Shirley has a strange woman as her companion – a Mrs. Pryor who was her governess when she was younger. I’m a little proud of myself that I guessed who she was. It must be obvious. Shirley comes into the story as Caroline suffers a decline. Spurned by Robert and heartbroken, it begins to tell on her spirits. She makes friends with Shirley, who in some stories would lift our heroine up… but sadly, Caroline is a bit of a mouse. She exhausts herself, tries to find a salve in being industrious for other’s sakes, but ultimately, her youth and beauty begin to waver, and everyone wonders what is bothering the parson’s daughter.
We do have two love stories that run in here – Shirley has her beaux as well (and is far more sought after than little wilting rose, Caroline.) And each couple has their obstacle. Mainly, men and their stiff-necked pride. In the relationships is where Bronte flexes her themes, on class, the fate of women unprotected, the tyranny that single women can face in their own relatives. Caroline begs that the government would look into something dignified for single women to do. She has no recourse to getting a job and not losing her standing, and yet she wishes to be useful if she cannot be a wife and mother. It goes on a bit in this vein but it is most definitely a novel of ideas. It’s also a novel of near misses. There are three illnesses suffered among our lovers – oh no, there are four! I forgot one near miss. It does feel a little melodramatic, but then you have to realize that in the middle of writing this novel, Bronte lost her brother Branwell and sister Emily. She even quit writing it for awhile and then toward the end, her sister Anne died. It probably affected the decisions she made about her suffering lovers.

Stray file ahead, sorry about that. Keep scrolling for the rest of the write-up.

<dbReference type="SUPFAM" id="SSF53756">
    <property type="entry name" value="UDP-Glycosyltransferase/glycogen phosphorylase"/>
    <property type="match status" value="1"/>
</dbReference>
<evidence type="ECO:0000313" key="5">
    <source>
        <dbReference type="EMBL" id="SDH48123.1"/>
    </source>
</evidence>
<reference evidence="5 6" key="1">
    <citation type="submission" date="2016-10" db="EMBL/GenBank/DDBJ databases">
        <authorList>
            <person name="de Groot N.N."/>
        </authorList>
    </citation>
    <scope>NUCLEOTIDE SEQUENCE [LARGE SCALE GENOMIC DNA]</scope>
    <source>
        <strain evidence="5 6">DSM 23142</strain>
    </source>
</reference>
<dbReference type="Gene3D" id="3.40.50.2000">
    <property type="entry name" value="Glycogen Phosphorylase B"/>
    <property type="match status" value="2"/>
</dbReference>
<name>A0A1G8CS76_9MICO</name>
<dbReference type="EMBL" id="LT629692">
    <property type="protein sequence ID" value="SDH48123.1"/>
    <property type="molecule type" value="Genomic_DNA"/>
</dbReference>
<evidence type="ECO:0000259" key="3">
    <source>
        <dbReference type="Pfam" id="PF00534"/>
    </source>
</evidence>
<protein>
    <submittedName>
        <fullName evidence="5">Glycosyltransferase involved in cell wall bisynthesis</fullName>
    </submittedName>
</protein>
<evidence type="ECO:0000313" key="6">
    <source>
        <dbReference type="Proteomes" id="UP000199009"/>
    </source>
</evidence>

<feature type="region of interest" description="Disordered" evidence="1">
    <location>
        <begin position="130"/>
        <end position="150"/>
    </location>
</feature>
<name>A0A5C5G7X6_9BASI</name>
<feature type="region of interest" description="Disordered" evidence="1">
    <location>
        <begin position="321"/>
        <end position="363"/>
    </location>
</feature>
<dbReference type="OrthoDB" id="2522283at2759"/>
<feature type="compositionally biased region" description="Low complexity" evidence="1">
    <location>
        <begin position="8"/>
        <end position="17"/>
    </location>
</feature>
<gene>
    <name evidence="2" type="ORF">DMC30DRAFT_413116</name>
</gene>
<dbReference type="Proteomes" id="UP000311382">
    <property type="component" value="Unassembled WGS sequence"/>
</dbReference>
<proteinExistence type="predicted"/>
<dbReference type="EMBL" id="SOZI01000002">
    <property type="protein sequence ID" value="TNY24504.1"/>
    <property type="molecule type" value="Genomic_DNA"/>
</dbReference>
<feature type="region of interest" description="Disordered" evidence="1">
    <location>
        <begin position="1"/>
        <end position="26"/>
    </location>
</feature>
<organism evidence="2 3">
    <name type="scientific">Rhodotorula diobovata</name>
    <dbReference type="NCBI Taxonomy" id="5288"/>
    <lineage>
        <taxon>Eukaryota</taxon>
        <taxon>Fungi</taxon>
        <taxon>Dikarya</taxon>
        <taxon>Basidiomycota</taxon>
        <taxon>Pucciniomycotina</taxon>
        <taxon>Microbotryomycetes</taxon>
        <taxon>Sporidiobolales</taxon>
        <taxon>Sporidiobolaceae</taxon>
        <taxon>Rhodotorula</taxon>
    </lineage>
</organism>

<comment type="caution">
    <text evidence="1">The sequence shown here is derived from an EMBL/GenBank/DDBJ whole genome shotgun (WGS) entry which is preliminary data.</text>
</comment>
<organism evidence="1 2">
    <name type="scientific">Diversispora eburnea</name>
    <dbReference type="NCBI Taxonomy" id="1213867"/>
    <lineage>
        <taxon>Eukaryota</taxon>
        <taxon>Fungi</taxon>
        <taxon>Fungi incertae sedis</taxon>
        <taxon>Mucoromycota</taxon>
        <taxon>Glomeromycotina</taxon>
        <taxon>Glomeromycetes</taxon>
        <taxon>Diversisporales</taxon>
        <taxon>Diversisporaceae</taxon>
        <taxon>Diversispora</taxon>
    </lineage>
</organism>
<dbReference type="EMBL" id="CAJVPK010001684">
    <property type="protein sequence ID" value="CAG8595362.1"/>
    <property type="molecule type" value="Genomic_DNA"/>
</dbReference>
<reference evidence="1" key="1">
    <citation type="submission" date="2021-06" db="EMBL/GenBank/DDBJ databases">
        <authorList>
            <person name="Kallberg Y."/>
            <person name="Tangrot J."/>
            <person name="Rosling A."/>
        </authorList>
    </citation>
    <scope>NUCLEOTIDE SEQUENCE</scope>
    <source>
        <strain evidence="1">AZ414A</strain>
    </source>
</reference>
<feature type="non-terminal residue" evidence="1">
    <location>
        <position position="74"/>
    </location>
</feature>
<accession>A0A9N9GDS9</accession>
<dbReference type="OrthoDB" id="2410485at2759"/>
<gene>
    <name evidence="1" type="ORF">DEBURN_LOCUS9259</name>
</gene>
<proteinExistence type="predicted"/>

Now for my big beefs. My biggest complaint is her mix of characters that make no sense. There are four characters on the edge of the story that are overly detailed and have a crazy mix of personality traits that are no believable. Even Caroline’s uncle was difficult to follow. He clearly hates women and girls, but in public, he is charming and engaging, everyone loves him. Then he goes home and he’s taciturn, he doesn’t even speak to his niece or know what she is up to. When she begins to decline he passes it all off as woman’s foolishness. Then a neighbor, Mrs. Yorke, is a stony, impossible woman. But her children are so outlandishly brazen, rude, and outspoken. It’s just hard to believe these precocious children came from this woman. There are a few more. I just thought she was pushing the boundaries and trying to be quirky but it did not work.
My other exasperation is the style of the book. First, it’s called Shirley, and she doesn’t even show up until the 12th chapter. Then towards the end, the novel just sort of splinters. Whereas we have a third person POV in the beginning, then all of a sudden we are reading Louis Moore’s (Robert Moore’s brother) journals. ??? Then we have a tragedy and when we are concerned with the health of one of our bachelors, Bronte gives us one of Mrs. Yorke’s loutish sons as a POV. Again. ??? She puts one of our love stories in danger… and then all of a sudden she goes into epilogue mode. She begins to tell us about the boor, the slob and the coward who she began the story with. I could give a shit. Are you kidding? You haven’t even ended the story and you’re epiloguing these idiots? So that made me mad.
I won’t spoil it but the ending does come. I did enjoy the book despite its frustrations and if you enjoy the Brontes, I think you will like this.